Some time ago I ordered the recent English translation of Louis Bouyer's memoirs, which have received several positive reviews from Catholic writers of traditional and mainstream bends. The back cover has several short commendations from the non-FSSPX luminaries of post-1988 traditionalism: Msgr. Fabian Bruskewitz, Dr. Uwe Michael Lang, Scott "Alcuin" Reid, Tracey Rowland and Dr. Peter Kwasniewski, who also penned the forward. Everyone who endorses the book wants to make Bouyer their own in a quest to question Vatican II, the liturgical reform and the related changes. Having read half his Memoirs today, I see little ammunition for them, although I am not yet at the chapter on "the Council." Thus far Bouyer is less a son of Ottaviani and more a son of John Henry Newman, or at least a close cousin.
Bouyer's conversion parallels Newman's very closely, a fact Bouyer never shies from from broadcasting to the reader, but it is very true. Their conversions were similar, although not identical. Both entered the Church beginning with a genuine, youthful love of the Gospel in its simplicity. Bouyer emphasizes early that he never conscientiously disbelieved the Church's teachings, he just happened to be born into a protestant family. His studies of the Church Fathers, especially of the Alexandrian Fathers who inspired Newman, and of St. Thomas Aquinas nurtured a healthy diet of continuous doctrine and dogma from ancient days until the middle ages. He read the Greek Fathers, too, and, as was the fashion until quite recently, spent time with several men of the Eastern Orthodox Churches (Robert Taft once wrote that the "Western romance with the East" ended in the 1980s). Through praying the Roman Office and spending a great deal of time with Benedictines and Oratorians, he was received into the Catholic Church a few months after the Second World War began.
Unless one is an Anglo-Catholic, one has difficulty reading of the cast of characters in Newman's conversion with any excitement; modern followers of Dr. Pusey are confined to St. Giles Street in Oxford. On the contrary, Bouyer's more experiential conversion involved the who's who of early 20th century ecumenism, which, for good or ill, influenced the direction of the Church in the 1950s and 1960s. He met or knew Beauduin, Lealine, Conger, Brilioth, Ramsey, Gillet and many others before his conversion. Newman's conversion involved substantial reading and a bit of travel Bouyer's was uniquely reliant on travel and popular interaction, which placed him into the center of the rapids when the waves of change rushed into the Church.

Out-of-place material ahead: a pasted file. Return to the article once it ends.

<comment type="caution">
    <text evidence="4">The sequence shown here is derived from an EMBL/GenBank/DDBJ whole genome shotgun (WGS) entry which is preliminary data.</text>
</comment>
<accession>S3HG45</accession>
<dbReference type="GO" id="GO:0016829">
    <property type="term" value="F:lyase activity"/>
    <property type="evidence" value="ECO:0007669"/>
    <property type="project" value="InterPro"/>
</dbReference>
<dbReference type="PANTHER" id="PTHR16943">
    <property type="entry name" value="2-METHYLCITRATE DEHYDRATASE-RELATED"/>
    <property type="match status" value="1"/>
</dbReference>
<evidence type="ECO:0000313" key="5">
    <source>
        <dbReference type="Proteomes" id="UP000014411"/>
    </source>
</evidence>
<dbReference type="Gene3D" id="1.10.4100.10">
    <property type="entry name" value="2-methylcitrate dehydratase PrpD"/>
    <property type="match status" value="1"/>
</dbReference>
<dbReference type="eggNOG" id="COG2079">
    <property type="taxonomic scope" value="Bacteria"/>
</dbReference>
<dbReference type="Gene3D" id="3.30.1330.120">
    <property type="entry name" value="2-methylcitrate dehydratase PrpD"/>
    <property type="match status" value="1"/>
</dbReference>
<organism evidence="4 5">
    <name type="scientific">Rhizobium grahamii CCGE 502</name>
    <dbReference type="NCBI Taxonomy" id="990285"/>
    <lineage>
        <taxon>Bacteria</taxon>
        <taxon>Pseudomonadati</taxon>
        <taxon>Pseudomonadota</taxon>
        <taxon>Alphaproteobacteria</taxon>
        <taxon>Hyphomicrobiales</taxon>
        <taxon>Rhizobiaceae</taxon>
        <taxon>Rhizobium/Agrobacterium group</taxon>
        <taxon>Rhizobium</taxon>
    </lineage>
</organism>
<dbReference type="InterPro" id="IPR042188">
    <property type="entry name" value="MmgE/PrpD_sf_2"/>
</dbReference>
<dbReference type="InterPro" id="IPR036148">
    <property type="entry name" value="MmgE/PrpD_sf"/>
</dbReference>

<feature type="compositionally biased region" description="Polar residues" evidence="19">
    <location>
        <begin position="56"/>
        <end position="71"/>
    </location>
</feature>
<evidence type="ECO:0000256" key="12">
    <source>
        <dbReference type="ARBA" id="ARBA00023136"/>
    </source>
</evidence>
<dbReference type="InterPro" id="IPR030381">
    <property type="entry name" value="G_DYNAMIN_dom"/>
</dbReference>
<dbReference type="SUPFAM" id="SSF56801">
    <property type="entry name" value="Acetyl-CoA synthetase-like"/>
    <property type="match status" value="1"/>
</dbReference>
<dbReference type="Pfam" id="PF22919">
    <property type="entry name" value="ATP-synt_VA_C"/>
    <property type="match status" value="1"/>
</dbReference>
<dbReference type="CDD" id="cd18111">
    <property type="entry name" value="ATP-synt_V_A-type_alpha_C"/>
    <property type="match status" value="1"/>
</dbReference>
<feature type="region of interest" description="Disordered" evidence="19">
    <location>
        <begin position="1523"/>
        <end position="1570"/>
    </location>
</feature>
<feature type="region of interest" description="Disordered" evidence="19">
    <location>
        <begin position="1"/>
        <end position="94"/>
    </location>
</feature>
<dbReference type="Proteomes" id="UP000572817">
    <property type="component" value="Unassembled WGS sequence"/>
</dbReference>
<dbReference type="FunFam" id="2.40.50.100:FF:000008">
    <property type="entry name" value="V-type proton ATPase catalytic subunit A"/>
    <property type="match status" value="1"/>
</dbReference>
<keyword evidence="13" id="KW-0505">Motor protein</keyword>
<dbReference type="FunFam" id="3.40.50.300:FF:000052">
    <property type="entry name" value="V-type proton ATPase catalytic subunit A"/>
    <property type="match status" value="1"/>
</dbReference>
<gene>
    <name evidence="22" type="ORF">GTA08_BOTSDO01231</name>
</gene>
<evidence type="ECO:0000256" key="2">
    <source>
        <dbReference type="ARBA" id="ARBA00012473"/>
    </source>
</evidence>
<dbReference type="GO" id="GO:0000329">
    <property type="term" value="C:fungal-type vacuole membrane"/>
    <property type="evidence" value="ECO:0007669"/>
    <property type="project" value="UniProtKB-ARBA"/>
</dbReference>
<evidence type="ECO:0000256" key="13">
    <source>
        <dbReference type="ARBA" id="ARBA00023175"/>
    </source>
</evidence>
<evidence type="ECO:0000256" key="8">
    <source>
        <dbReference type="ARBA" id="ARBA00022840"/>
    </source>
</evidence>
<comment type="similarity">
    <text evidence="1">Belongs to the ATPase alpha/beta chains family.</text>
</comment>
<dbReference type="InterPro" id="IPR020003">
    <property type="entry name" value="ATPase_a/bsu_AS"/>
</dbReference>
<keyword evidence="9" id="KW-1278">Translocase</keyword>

This work has some memorable phrases and probably deserves a review on its own later. Here is a quotation about the spirit of conformity that arose within the Latin Church, speaking specifically about a fellow priest:
"The more I became familiar with this new milieu, the more I was struck by the fact that its best elements in the generation before mine, such as Father Brillet, seem never to have recovered from the brutal repression of modernism. Sheltered under a half-skin-deep, half-sincere conformism akin to a kind of family loyalty, they had concocted their own little religion within Catholicism...."On a friend:
"I cannot complain since this excellent man paid me a very decent salary for the thankless task [of editing his book]. The poor man was saddled with a wife who must have been very beautiful once, but whose stupidity, alas, had never waned."
Of a peculiar interest to me was chapter four, "Initiation". It was not an initiation into the formal Catholic Church, but an initiation into Christian prayer life through the influence of Orthodox ecumenists around him. Bouyer met Fr. Lev Gillet, who surreptitiously received him into the Orthodox fold while still a Lutheran seminarian and on his way to ordination in the Lutheran church. Gillet was himself a Benedictine monk who left for Ukrainian Greek Catholicism, received ordination from the Ukrainian patriarch, and then was received into the Orthodox fold without renouncing a bit of his prior establishments; he happily received Bouyer secretly without asking him to change anything about his life. An episcopus vagans who was unable to rejoin the Catholic Church after marriage found his way into Orthodoxy and created "Occidental Orthodoxy" in France and named his church St. Genevieve. The Moscow patriarch got word of this and, rightly in Bouyer's mind, excommunicated the bishop. Fr. Gillet took over the effort of Western Orthodoxy, despite having written a book on the Jesus Prayer under the nom de plume "A Monk of the Eastern Church." Despite his Orthodoxy, Gillet calls Francis of Assisi, Bernard of Clairveaux, and many other Latin Churchmen saints. Kallistos Ware, in the introduction to my version, recounts Gillet's "reception" into the Orthodox fold without having to make a profession of faith and seems quite at peace with the method. I doubt many Orthodox would be at peace with this reception; I myself am not.
To readers with more knowledgeable Orthodox connections: do the Orthodox have an ecumaniacal problem, or did they in the 20th century? If so, is it prevalent or restricted to the English and French Orthodox diaspora? Can it be traced to certain individuals or is it, like Latin ecumenism at the same time, a gradual acceptance of elements of the world at large?
To digress from the digression, read the Memoirs. Bouyer's was an eager and genuinely Christian soul with a love of Christ and a yearning to live with His truth, something we should all aspire to want.